Finance & economics | A non-fungible policy
China is able to make and distribute more things again. But will consumers buy them?
Foreign economists are forever urging China to increase its consumer spending. On June 18th each year, the country tends to oblige. That is the date of the “618” shopping festival, promoted by jd.com, which was founded on the same day in 1998. The company started life in a modest, four-square-metre shop in Beijing, selling vcds and dvds. But during the sars epidemic of 2003-04, when the capital’s shopping districts fell quiet, it moved online. It was hugely successful, becoming one of China’s biggest e-commerce firms—a triumph of commerce over a coronavirus.
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China’s retailers will hope this year’s 618 marks a similar victory. After months of lockdowns and restrictions to contain another coronavirus outbreak, China’s shoppers now have a bit more freedom to move about and an occasion to splash out.
China’s vast machinery of production and distribution also appears more ready to serve them. By June 10th, almost 55% of the listed companies operating in Shanghai had announced a resumption of work, notes cicc, a bank. And over half of the couriers surveyed by Kuaidi100, a data provider, said that they have been busier in the build-up to this year’s 618 than last year’s.
In Shanghai and the nearby provinces of Jiangsu and Zhejiang, power plants are now consuming about as much coal as last year, points out cicc, a sign that their local economies are plugging themselves back in. Indeed, despite all the logistical impediments they faced, China’s manufacturers, miners and utilities were able to churn out more stuff last month than they did in 2021, according to figures released on June 15th. Industrial production rose by 0.7% in May compared with a year earlier, defying fears of another decline.
China’s exports also fared better than expected, growing by almost 17% in dollar terms in May, compared with a year earlier. Much of the shipping traffic that could not pass through Shanghai migrated to the port of Ningbo in Zhejiang instead. China’s proliferation of ports, which once looked like overcapacity, now looks like helpful redundancy. When a country has to shut down a vital global trade hub, it is handy to have a second one 150km to the south.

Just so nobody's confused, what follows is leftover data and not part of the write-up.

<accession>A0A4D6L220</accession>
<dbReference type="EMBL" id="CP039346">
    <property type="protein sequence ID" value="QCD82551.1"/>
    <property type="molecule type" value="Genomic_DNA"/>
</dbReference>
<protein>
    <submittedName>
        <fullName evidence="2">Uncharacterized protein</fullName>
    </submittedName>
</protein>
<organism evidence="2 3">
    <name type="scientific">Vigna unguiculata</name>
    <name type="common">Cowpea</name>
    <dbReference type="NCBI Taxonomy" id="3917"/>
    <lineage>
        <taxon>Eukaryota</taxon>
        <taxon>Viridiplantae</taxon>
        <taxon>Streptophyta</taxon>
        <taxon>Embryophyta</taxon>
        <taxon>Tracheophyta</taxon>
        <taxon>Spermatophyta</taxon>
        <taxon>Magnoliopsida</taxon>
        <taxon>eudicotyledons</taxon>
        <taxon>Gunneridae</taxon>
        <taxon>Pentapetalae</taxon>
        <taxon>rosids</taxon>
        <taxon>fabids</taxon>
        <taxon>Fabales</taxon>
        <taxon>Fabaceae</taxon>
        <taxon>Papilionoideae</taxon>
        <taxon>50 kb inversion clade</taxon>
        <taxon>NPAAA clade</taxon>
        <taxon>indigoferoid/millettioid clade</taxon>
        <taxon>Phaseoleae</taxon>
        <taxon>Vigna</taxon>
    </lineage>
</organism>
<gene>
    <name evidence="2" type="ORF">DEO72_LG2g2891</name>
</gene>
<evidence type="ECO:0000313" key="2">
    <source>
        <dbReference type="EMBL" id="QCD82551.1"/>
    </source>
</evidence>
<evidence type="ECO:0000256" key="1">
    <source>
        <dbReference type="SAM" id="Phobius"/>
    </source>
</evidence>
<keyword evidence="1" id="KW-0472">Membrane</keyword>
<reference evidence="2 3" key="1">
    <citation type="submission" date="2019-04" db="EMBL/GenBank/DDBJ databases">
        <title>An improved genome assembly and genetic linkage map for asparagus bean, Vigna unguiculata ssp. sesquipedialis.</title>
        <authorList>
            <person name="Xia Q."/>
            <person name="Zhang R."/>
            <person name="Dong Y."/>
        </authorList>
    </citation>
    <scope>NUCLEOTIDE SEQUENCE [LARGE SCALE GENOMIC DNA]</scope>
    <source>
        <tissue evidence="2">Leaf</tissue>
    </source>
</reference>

The constraints on China’s ability to make things and distribute them are, then, lifting. But what remains fettered and caged is the consumer’s willingness to buy them. Consumer confidence is at a record low. Retail sales fell by almost 10% in real terms in May, compared with a year earlier, having declined by 14% the month before (see chart). Catering shrank by more than a fifth. In places like Shanghai and Beijing, people still face mandatory covid testing and “mini-lockdowns” in neighbourhoods where cases appear. That makes mingling in markets and malls a risky endeavour.
Demand for housing is also strikingly subdued. Sales of new flats (measured by floor space) fell by over 30% in the year to May. The government has cut mortgage rates a little. It has also allowed local authorities to ease some regulatory curbs on property purchases. But the main restriction now seems to be poor morale. China’s forever war against covid seems to have vanquished another formidable foe: property speculation.
The one exception to this gloomy consumer data is online sales, which grew by 7% last month, compared with a year ago. During this year’s 618 festival, many retailers are hoping to usher their customers into virtual-shopping spaces in the metaverse. They are dangling before them digital collectibles and non-fungible tokens, based on characters from “Journey to the West”, a classic of Chinese literature, and “Transformers”, a movie franchise. Under China’s draconian zero-covid policies, “real life” can lose much of its vivacity and spontaneity. The metaverse might seem unusually appealing. At least you don’t have to take a covid test to get in. ■
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This article appeared in the Finance & economics section of the print edition under the headline “A non-fungible policy”
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